South Carolina Education Meeting Highlights ‘No Child’ Waiver Discord

South Carolina Education Meeting Highlights ‘No Child’ Waiver Discord
May 22, 2012

Ashley Bateman

Ashley Bateman (bateman.ae@googlemail.com) writes from Alexandria, Virginia. (read full bio)
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Discord amongst state officials and quiet meetings without the state’s top education official may affect South Carolina’s bid for a federal waiver from No Child Left Behind requirements.

At the end of March, South Carolina Superintendent Mickey Zais learned of a meeting between U.S. Secretary of Education Arne Duncan, Rep. Jim Clyburn (D-South Carolina), and representatives of various lobby groups including the South Carolina Association of School Administrators and the South Carolina School Administrators Association. Zais says he was neither informed of nor invited to the meeting.

Zais said he was attending an awards presentation at Scott’s Branch High School when he was informed of the meeting secondhand.

“When I learned of it I went into the meeting that was already underway,” Zais said. “It was certainly a break of protocol and etiquette for Congressman Clyburn to have this meeting and… I think he had coordinated with lobby groups.”

Several school district superintendents who agree with the lobby groups that the state should not implement certain promises it made in its waiver application were also present.

Duncan was not aware Zais had been left off the guest list until the meeting began  and requested his presence, said Daren Briscoe, a deputy DOE press secretary.

“It was a meeting that was requested by the SC administrators,” Briscoe said. “They had some concerns about the waiver application and the development of the waiver packet in the state… The important thing was he was there from the outset of the substantive part of the meeting.”

Heart of the Controversy
Several South Carolina district superintendents have expressed disagreement with the state’s plan for receiving a waiver of requirements under the largest federal education law. Duncan has said receiving a waiver from the controversial law’s requirement that all children rate proficient on state tests by 2014 will require states to adopt policy changes the administration approves.

In its waiver request, South Carolina, and nine other states, offered to make changes that include grading all schools in the state from A to F, partly based on how well the school’s students score on state standardized tests.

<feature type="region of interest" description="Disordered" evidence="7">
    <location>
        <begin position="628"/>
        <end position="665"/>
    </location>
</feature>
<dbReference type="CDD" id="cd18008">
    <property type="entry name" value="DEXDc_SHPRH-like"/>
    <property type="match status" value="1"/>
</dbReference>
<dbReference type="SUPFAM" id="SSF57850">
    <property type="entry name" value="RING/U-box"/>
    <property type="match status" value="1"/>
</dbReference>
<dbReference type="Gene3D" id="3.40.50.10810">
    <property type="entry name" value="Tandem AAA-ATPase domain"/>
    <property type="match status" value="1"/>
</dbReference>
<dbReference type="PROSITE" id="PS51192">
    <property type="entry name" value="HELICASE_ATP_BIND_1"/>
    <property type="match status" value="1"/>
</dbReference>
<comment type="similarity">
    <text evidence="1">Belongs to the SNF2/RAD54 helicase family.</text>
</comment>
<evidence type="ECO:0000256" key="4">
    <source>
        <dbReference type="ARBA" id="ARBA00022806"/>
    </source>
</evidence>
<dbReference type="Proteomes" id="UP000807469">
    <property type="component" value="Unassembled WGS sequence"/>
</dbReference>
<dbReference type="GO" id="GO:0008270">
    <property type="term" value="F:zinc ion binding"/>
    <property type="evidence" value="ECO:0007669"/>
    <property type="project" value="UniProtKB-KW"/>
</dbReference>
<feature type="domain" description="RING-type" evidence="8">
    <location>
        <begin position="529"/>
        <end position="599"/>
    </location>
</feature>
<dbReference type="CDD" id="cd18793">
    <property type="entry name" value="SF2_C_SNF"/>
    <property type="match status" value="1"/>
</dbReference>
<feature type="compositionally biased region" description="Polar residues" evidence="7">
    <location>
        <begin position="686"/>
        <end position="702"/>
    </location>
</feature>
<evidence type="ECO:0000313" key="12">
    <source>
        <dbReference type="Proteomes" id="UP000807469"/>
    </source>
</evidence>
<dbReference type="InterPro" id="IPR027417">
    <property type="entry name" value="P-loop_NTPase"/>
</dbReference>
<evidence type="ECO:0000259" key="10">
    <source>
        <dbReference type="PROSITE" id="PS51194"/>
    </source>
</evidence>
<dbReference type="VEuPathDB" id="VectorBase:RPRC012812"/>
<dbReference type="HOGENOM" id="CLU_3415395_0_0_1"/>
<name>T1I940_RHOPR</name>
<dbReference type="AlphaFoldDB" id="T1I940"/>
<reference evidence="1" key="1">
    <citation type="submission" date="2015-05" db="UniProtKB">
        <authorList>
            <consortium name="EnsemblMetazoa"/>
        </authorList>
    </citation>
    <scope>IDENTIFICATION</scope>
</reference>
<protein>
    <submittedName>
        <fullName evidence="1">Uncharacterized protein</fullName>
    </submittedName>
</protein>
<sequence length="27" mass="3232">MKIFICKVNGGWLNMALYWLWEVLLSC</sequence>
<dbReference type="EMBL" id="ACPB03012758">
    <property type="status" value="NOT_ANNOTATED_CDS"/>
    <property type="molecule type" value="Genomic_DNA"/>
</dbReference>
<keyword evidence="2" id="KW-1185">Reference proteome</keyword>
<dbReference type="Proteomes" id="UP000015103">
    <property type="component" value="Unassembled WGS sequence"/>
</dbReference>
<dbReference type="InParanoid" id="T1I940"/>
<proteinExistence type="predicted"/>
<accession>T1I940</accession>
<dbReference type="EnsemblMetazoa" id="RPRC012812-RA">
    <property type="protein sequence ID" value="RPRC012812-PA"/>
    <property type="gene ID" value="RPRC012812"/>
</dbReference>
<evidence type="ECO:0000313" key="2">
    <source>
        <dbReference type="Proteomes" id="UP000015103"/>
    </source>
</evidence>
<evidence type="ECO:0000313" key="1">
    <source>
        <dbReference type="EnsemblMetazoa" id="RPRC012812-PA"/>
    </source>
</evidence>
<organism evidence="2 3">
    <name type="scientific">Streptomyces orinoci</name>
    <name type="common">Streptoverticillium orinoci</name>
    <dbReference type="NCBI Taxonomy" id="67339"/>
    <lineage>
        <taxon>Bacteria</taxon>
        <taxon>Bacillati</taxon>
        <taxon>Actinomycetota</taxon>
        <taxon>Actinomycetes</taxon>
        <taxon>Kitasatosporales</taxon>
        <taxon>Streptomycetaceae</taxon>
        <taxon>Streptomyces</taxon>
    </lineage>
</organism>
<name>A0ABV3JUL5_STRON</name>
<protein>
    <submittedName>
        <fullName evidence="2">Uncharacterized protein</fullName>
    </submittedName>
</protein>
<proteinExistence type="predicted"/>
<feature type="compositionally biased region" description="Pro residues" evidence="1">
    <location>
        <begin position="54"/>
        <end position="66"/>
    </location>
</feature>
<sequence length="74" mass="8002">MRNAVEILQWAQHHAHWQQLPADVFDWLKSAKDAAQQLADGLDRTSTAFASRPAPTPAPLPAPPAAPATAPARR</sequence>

“That has got a lot of administrators very, very upset because if you have these obscure labels that are not clear, parents don’t really understand whether [students] are attending a failing school or not,” Zais said.

Zais and the state Department of Education held public comment sessions from December 2011 to February 2012 on the state’s waiver, which he says Clyburn and many superintendents did not attend.

“The education lobby is incredibly powerful in South Carolina,” said Barton Swaim, communications manager for South Carolina Policy Council. “That’s why all but the most insignificant school choice bills don’t stand a chance in our legislature.”

Opposition to the state’s waiver application has been mainly isolated to public educators, not the public at large, Swaim said.

“Mick Zais is a popular superintendent,” he said. “That’s especially true the further you get from the education bureaucracy, and [the waiver controversy] won’t hurt him.”

The state’s rejection of Common Core standards, which Duncan heavily favors, has some concerned the application will be discounted on those grounds.

“Quality [state education] standards does not by definition mean adopting Common Core,” Briscoe said. “The decision about whether to grant any particular state a waiver is not a product of a generic calculation of whether a state would benefit from a waiver. It’s whether the state and students of the state would benefit.”

DOE Wants ‘Collaborative Process’ 
“The ultimate decision whether to grant waivers or not stems from the fidelity of the package to the spirit of the things we’re after,” Briscoe said. “We’re asking states to do in the area of reform as envisioned by that state as designed by that state, we set the high bar and ask them to be creative in how to meet it.”

The U.S. DOE has also asked for states to engage in a “collaborative process” with “all the stakeholders” given a role, Briscoe said. 

“You can have a perfect plan but if you don’t have cooperation from stakeholders to implement that plan it can be problematic,” he said.

A mediocre plan improved upon by hard work and collaboration can be a great success, he said.

“The effort across the board has been genuine to do what’s best for kids,” he said. “The challenge is there are different ideas of how to accomplish that sometimes.” 

Image by the U.S. Department of Education.

Ashley Bateman

Ashley Bateman (bateman.ae@googlemail.com) writes from Alexandria, Virginia. (read full bio)